Indigenous placemaking, interdisciplinary work with other degree programs could occur. Indigenous planning is a movement that is established on the belief that Indigenous communities should beneďŹ t from the best practices that design and planning have to oďŹ€er, but in a manner that is culturally informed. It requires that leadership balance the immediacy of action (short term) with a comprehensive vision (long term). iD+Pi has been representing such approaches at various national venues. In May of 2016, for example, Ted Jojola, director, and Michaela Shirley, professional intern, of the Indigenous Design and Planning Institute (iD+Pi), UNM, were invited to set the tone for the convening of a designingEQUITY event staged in Washington,D.C.At this convening,the SURDNA foundation and NEA Artworks sponsored over 60 architects including landscape architects, to discuss approaches on community-engaged design. These individuals and their organizations work in partnerships with communities of color and low income. Other events continue to be staged. Since January, its work has been presented at the SmartGrowth conference in Portland, Oregon, and the ArtPlace America convening in Phoenix, Arizona, and its work will be showcased alongside others at a soon-to-be opening at the NYC Cooper-Hewett Museum of Design â€œBy the People, Designing a Better Americaâ€? exhibit (Sept. 20, 2016 â€“ Feb. 26, 2017). iD+Pi recently participated in an Indigenous Planning Summer Institute held at the College of Menominee Nation in Keshena, Wisconsin. Sponsored by the Sustainable Development Institute, its director, Chris Caldwell (Menominee Nation), teamed up with associate professor Kyle Whyte (Citizen Potawatomi Nation) to oďŹ€er a weeklong workshop for incoming student forestry interns. The central theme was on climate change and Indigenous Planning.
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A s i d e f r o m i D + P i â€™s workshop presentations, one major takeaway was seeing how the Menominee tribe practiced sustainableyield forestry management. It is the centerpiece of a burgeoning timber industry that not only provides economic opportunity but also affirms their cultural roles and identity. Unlike many forests, the goal is to diversify its stands by maintaining 14 diďŹ€erent cover types, each of which is an ecological mix of tree species. Groves of pine, beech, maple and hemlock coexist. Lumber harvest is not determined by outside demand but by what the ecosystem can yield. The cultural health of the people is directly attributed to the health of the forest. Another highlight at the IP Summer Institute was a visit at the neighboring Oneida Tribal Nation of Wisconsin. Hosted by JeďŹ€rey Witte, Oneida Nation indigenous planner, a tour was given of lands that have been restored from farms to wetlands. Equally impressive was a cultural ArtBridge project that was constructed along a 2.6-mile walking trail that links public services to residential areas. Together, such successes demonstrate the power and value of placemaking. In her remarks at a recent youth conference on STEAM (Science,Technology, Engineering, Art + Math), Michaela concluded, â€œReďŹ‚ect, pray, and think about the type of places you envision. If it is one thing you remember about my talk it is this: Placemaking and Indigenous Planning at the end of day is about designing and planning a place where everyone belongs.â€?This aptly sums up iD+Piâ€™s eďŹ€orts to date. # Ted Jojola, Ph.D., is director of iD+Pi and a Distinguished Professor and Regentsâ€™ Professor, School of Architecture and Planning, University of New Mexico. He is from the Pueblo of Isleta.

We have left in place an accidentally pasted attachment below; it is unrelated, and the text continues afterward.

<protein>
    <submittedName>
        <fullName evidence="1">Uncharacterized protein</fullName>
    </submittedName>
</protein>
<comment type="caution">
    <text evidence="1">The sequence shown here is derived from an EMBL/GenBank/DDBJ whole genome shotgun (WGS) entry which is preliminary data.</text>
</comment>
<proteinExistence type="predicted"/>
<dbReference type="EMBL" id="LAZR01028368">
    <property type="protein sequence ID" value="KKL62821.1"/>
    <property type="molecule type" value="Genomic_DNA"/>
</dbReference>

PBS BROADCAST OF NATIVE AMERICAN GREEN: NEW DIRECTIONS IN TRIBAL HOUSING The Natural Heroes TV series, seen nationally on Public Broadcasting Service (PBS) stations, is airing an episode entitled Native American Green, produced by Sustainable Native Communities Collaborative with Adventure Pictures. Viewers can tune in locally or stream the program at http:// sustainablenativecommunities.org The show tells the stor y of a remarkable transformation in green architecture on Native American lands. A new generation of tribal leaders, architects and planners is creating sustainable buildings that restore traditions and revitalize native communities. Native American Green features ďŹ ve of these innovative projects, including the Oweâ€™Nehbupingeh Rehabilitation Project. (Ohkay Owingeh in New Mexico was formerly known as San Juan Pueblo.) Oweâ€™neh Bupingeh, the traditional name for the Ohkay Owingeh village center, has been occupied for at least 700 years. Sixty of the homes remain and are being restored with tribal members, earthen-building constructors and the team of Atkin Olshin Schade Architects.
The Menominee tribe practices sustainableyield forestry management.
Michaela Shirley is interning as an iD+Pi Program Specialist. She is a graduate of the Masters in Community and Regional Planning program at UNM. She is DinĂŠ (Navajo) from Kin Dah Lichii, Arizona.
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Published on Aug 1, 2016
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